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Poor Will's Almanack: May 5 - 11, 2020

White Mulberry
Matthew Beziat
Flickr Creative Commons

The center of Late Spring is already thickening the canopy over early gardens. Sycamores, Osage, cottonwoods and oaks are leafing out, and white mulberries and buckeyes blossom.

Along the sidewalks, purple iris, orange poppies, sweet William, bridal-wreath spirea and snowball viburnum have appeared. The delicate Korean lilacs join the fading standard lilac varieties, and bright rhododendrons replace the azaleas.

Serviceberry trees have small green berries. In the alleys, scarlet pimpernel comes in beside the thyme-leafed speedwell. Daisies unravel, and the bells of the lily-of-the-valley emerge from their green sheaths. Wood hyacinths and star of Bethlehem are at their best.

Throughout the woods, Solomon's seal, false Solomon's seal, bellwort, wild phlox, trillium grandiflorum, wild geraniums, golden Alexander, wood betony, early meadow rue, swamp buttercups, ginger, Jacob's ladder, water cress and golden seal are blooming. White garlic mustard and sweet Cicely still dominate the deep woods; violet sweet rockets increase throughout the fields and glades.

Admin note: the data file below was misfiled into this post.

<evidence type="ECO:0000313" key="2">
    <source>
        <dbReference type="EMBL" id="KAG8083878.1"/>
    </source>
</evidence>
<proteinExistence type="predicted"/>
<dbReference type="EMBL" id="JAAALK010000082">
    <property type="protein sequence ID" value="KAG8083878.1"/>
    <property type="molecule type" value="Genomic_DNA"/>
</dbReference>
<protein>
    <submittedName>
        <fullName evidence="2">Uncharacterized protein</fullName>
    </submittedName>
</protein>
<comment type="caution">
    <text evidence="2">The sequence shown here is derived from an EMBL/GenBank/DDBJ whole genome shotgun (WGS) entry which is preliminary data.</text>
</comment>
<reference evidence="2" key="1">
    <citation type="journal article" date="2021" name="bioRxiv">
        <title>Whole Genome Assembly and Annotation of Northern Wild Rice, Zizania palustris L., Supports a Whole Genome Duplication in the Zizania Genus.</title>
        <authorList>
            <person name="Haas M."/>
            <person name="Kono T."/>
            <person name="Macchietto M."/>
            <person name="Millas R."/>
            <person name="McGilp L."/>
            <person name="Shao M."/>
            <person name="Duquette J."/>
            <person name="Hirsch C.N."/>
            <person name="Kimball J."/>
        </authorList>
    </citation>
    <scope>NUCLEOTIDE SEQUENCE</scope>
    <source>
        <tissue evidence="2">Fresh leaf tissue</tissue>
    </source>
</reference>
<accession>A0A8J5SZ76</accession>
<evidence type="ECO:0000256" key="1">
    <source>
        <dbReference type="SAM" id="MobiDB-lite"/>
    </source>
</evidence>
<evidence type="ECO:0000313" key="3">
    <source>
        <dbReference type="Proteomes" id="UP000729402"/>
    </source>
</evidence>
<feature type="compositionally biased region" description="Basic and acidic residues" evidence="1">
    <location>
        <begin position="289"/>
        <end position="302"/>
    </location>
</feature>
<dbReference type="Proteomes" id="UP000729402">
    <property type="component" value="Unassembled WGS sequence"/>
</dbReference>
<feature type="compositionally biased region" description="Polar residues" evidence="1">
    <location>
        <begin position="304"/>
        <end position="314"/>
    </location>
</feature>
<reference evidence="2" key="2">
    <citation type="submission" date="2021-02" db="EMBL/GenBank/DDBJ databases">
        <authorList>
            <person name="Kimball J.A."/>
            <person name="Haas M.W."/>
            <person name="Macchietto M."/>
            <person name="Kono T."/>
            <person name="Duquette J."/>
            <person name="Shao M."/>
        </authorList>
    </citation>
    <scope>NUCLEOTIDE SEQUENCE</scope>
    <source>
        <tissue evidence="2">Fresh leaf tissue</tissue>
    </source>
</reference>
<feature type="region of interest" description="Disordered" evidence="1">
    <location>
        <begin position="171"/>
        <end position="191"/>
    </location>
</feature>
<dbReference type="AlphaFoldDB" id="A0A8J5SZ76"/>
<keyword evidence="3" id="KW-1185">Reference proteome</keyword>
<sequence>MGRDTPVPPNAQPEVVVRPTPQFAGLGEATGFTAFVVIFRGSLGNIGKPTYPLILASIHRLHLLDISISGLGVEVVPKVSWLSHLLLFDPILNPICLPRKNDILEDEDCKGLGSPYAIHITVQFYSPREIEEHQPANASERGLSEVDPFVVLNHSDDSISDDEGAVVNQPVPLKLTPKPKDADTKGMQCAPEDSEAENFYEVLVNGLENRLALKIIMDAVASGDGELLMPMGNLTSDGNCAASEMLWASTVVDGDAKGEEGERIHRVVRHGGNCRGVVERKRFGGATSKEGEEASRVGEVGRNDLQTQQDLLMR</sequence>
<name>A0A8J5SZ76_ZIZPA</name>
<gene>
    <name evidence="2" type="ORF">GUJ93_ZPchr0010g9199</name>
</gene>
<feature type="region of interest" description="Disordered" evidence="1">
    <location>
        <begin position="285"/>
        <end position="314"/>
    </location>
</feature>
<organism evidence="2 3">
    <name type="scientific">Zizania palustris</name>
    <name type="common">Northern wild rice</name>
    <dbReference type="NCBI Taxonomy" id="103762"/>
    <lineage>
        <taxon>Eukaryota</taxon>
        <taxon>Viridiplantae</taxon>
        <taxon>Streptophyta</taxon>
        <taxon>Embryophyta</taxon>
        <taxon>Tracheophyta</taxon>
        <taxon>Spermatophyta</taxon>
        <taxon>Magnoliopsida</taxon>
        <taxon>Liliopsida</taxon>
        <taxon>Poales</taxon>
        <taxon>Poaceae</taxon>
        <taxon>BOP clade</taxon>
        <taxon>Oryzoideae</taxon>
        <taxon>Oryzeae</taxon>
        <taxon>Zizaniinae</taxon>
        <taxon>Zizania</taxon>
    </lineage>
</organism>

Armyworms and corn borers are at work on the farm when thistles bud and the first strawberries redden in the garden. Slugs are out in force, bean leaf beetles are eating beans, and alfalfa weevil infestations become more common. Flea beetles eat the corn. Bagworms and powdery mildew attack the wheat.

This is Bill Felker with Poor Will’s Almanack. I’ll be back again next week with notes for the third week of Late Spring. In the meantime, watch for the high trees to fill in with leaves, marking the arrival of late spring.

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Bill Felker has been writing nature columns and almanacs for regional and national publications since 1984. His Poor Will’s Almanack has appeared as an annual publication since 2003. His organization of weather patterns and phenology (what happens when in nature) offers a unique structure for understanding the repeating rhythms of the year.